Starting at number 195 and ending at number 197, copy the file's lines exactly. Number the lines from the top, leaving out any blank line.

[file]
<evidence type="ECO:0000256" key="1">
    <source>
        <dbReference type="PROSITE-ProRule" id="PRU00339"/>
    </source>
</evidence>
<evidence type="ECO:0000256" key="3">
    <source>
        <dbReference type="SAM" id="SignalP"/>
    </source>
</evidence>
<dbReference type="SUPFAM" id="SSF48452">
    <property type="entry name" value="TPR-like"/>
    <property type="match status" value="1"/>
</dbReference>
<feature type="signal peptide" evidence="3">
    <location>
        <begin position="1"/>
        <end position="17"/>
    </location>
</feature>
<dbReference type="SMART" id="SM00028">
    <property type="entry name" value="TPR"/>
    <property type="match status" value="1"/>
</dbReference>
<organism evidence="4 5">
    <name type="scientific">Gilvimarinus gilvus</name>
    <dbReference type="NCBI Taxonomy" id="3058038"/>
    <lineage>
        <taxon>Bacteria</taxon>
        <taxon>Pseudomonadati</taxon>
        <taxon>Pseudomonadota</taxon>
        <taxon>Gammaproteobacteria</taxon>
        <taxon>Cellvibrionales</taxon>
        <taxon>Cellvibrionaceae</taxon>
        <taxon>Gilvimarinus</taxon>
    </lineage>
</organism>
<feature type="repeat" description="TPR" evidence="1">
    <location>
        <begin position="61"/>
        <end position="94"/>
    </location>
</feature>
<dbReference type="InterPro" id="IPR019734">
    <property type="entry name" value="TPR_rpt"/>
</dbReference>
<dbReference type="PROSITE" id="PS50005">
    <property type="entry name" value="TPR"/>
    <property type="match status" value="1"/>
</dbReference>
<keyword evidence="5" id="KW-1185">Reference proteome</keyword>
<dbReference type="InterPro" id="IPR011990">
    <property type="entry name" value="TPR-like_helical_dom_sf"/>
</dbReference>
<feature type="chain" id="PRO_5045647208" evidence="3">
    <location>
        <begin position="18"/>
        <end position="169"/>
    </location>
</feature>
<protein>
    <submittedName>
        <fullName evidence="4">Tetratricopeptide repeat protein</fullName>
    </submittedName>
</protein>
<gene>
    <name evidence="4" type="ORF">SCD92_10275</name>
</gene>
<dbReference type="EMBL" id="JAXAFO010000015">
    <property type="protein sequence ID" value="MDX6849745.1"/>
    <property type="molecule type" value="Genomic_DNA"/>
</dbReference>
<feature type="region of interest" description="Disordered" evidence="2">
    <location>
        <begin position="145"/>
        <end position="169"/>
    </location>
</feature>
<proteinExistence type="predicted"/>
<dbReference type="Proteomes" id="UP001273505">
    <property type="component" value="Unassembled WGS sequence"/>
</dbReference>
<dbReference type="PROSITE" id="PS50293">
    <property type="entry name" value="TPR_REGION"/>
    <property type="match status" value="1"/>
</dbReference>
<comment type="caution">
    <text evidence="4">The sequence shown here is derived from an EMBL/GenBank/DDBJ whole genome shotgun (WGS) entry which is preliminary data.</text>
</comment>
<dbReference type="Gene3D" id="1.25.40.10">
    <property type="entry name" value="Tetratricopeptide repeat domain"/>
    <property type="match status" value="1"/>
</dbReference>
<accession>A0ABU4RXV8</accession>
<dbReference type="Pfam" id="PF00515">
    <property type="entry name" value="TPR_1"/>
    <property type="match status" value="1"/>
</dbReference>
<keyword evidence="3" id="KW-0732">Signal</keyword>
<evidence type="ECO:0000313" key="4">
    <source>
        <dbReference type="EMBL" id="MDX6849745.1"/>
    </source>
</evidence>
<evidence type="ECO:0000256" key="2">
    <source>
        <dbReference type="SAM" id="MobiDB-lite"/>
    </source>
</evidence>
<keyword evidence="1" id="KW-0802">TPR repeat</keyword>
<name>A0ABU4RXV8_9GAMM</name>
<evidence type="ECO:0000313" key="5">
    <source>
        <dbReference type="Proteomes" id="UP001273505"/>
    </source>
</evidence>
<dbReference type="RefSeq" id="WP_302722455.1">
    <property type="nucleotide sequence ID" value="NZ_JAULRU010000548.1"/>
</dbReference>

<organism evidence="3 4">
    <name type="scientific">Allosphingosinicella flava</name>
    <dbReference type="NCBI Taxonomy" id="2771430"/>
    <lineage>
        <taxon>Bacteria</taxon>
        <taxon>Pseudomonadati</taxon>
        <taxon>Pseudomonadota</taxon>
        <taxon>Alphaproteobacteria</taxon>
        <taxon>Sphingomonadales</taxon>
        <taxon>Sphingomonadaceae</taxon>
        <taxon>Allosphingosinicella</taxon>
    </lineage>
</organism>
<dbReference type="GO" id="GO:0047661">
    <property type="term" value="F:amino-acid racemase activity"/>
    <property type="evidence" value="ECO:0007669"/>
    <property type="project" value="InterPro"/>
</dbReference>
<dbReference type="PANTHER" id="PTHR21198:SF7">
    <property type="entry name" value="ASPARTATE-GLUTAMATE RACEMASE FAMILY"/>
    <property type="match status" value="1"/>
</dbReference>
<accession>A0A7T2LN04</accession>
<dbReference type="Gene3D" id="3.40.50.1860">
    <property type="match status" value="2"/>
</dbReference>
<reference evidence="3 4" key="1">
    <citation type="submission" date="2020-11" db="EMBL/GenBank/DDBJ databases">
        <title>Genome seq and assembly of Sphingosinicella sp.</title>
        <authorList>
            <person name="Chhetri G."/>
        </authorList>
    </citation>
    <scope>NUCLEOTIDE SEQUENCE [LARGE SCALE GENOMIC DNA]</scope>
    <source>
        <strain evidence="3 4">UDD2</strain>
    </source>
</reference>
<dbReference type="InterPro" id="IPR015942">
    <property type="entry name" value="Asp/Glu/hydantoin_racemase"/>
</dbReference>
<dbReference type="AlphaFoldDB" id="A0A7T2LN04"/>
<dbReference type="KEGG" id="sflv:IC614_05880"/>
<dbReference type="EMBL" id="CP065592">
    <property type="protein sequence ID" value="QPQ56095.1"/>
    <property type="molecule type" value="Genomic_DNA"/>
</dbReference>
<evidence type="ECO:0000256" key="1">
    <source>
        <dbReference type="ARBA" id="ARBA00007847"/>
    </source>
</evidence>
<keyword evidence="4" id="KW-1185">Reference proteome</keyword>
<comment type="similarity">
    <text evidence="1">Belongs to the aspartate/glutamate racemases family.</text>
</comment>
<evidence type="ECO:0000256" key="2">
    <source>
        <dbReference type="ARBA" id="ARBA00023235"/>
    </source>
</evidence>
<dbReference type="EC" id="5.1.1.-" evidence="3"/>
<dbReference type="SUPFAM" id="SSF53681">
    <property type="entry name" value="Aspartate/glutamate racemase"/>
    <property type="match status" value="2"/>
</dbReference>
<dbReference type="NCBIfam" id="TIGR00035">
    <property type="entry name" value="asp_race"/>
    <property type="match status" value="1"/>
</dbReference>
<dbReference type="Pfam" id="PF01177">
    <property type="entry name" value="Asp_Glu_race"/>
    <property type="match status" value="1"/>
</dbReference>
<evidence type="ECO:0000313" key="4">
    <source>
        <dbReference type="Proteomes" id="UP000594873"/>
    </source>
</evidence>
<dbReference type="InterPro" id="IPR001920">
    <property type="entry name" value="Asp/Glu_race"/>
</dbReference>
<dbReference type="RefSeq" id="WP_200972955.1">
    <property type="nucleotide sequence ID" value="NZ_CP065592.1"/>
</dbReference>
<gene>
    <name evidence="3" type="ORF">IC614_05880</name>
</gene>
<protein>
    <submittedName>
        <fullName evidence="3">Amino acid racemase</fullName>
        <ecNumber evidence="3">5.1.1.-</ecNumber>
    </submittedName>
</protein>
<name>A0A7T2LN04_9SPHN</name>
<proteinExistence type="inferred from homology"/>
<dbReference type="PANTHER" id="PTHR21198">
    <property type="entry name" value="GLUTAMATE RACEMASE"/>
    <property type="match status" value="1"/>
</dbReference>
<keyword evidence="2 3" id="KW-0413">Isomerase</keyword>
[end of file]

    <source>
        <dbReference type="Proteomes" id="UP000594873"/>
    </source>